The electrode tips do not move towards each other quickly enough during the forging phase of the weld sequence.
During welding, the temperature of the parent material increases due to resistive heating. This heating causes expansion of the workpiece between the tips, moving the electrodes apart. The parent material temperature continues to increase until the material softens and can no longer resist the applied force of the electrodes. At this point the tips start to move towards each other, forging the softened weld material together. If this electrode movement (follow-up) is too slow, surface and interfacial expulsion may occur, and the granular structure within the button may be flawed.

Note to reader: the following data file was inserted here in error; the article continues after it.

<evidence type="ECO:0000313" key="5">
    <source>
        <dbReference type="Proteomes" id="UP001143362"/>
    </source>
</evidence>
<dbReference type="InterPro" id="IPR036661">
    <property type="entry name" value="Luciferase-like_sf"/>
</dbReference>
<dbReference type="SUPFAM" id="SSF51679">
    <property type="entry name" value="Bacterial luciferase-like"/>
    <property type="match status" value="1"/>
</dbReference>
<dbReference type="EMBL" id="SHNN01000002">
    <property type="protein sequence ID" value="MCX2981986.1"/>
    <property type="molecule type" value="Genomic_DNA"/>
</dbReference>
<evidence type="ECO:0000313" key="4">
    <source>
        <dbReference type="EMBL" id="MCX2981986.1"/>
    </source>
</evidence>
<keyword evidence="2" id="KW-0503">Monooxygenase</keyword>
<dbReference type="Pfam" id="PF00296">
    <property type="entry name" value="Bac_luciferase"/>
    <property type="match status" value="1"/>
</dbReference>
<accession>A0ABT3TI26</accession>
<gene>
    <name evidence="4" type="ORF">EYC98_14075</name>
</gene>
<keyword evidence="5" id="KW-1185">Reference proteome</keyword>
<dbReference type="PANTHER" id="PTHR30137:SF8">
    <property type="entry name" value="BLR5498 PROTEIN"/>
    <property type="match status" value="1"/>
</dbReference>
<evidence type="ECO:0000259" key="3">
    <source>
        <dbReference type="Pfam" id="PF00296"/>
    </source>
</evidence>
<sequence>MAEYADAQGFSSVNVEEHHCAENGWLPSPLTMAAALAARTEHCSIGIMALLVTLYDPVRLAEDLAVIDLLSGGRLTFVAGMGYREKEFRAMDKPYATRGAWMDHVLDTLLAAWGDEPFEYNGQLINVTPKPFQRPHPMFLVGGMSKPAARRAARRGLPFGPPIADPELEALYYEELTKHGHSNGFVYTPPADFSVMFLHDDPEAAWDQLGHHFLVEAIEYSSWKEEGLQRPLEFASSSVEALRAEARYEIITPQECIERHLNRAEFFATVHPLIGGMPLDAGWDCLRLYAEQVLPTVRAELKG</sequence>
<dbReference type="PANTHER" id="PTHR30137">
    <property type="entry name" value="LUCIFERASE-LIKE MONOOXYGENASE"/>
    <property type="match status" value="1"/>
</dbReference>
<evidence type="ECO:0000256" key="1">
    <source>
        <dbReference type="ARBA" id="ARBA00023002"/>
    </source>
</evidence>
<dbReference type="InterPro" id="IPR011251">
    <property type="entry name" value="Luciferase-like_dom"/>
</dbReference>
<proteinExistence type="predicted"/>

The follow-up characteristics of a welder are influenced by many factors, including the flowrate capacity of the air/hydraulic feeder system, the weld cylinder characteristics (size, friction, mass), electric gun characteristics (feedback control circuit, motor, gear train), design of the welder, its condition, and the weld force in use.
Detectable evidence may include:
Quality, Workplace Issues, Cost, Downtime, Maintenance, Throughput (cycle time; PPH), are all potentially affected by this condition. Special considerations are noted below:
Workplace Issues: Poor follow-up may result in excessive expulsion.